A security firm has criticised Android's all-or-nothing permission approach, arguing it unnecessarily creates extra privacy risks for businesses and consumers.
Users are obliged to accept an entire laundry list of requested permissions before they can download an Android app. Disagreement on any point means that the software package can't be downloaded.
Android permissions cannot be denied or granted after installation. An Android application declares the required permissions in its AndroidManifest.xml configuration file.
Cloud security firm Zscaler argues that users who get use to this model are likely to put less scrutiny on permissions than instant app gratification.
Zscaler analysed more than 75,000 apps from the Google Play store in order to find out the permissions that are commonly requested by the apps at the time of installation.
It found that more than two in three (68 per cent) of apps that request SMS permissions ask for the ability to send SMS messages. This factor could be playing into the hands of malware writers, according to Zscaler. "With most Android malware currently targeting premium SMS fraud, this is concerning, especially as users tend to indiscriminately accept requested permissions without scrutinising whether or not they’re truly needed," it warns.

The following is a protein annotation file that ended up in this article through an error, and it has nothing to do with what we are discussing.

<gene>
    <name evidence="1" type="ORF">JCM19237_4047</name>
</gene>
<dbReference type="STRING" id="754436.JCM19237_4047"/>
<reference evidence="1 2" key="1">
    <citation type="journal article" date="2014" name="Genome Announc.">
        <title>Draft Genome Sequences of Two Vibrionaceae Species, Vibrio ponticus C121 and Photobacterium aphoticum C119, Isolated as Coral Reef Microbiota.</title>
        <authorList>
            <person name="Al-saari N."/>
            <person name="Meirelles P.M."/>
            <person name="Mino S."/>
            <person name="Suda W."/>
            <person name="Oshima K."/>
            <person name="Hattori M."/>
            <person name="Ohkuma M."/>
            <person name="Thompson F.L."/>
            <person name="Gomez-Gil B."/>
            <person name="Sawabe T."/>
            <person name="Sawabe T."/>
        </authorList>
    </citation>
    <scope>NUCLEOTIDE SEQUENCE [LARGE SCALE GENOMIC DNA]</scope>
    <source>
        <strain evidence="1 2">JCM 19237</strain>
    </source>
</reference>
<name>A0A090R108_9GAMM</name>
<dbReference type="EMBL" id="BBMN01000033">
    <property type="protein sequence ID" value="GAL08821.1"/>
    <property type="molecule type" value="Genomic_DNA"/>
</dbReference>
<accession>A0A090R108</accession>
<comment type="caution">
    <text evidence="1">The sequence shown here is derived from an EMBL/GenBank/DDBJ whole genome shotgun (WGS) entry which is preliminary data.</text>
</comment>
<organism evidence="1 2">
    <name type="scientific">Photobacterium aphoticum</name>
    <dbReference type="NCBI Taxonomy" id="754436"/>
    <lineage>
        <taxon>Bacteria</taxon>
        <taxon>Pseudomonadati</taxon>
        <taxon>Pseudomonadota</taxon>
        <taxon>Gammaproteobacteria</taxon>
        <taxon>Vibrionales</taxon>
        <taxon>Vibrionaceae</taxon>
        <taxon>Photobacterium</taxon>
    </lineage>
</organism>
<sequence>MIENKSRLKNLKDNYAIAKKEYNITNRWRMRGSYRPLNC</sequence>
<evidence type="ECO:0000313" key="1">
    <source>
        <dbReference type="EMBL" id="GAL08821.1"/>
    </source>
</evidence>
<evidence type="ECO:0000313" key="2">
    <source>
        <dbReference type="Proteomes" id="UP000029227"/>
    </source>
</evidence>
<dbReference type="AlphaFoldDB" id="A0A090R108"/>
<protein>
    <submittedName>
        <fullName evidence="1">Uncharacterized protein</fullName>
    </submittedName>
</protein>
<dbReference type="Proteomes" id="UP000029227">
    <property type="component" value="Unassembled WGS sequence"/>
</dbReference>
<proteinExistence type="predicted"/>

In addition, around one in four (28 per cent) of apps with SMS permissions also request read SMS access. "This is somewhat unsettling as an increasing number of apps/services send codes via SMS for mobile banking or two factor authentication," Zscaler notes.
SMS related permissions are far from the only sensitive control. Zscaler says that GPS, phone call, personal information, address book, and device information permissions are all potentially high risk. Zscalar's enterprise-focused tech provides granular control of user activity in web, email and mobile environments. So the security firm, which also markets anti-virus software, is talking up a risk its technology is designed to mitigate.
That said, Zscaler is far from alone in criticising the poor permission control natively offered with Android apps. Google has yet to respond to our request for comment on Zscaler's research. ®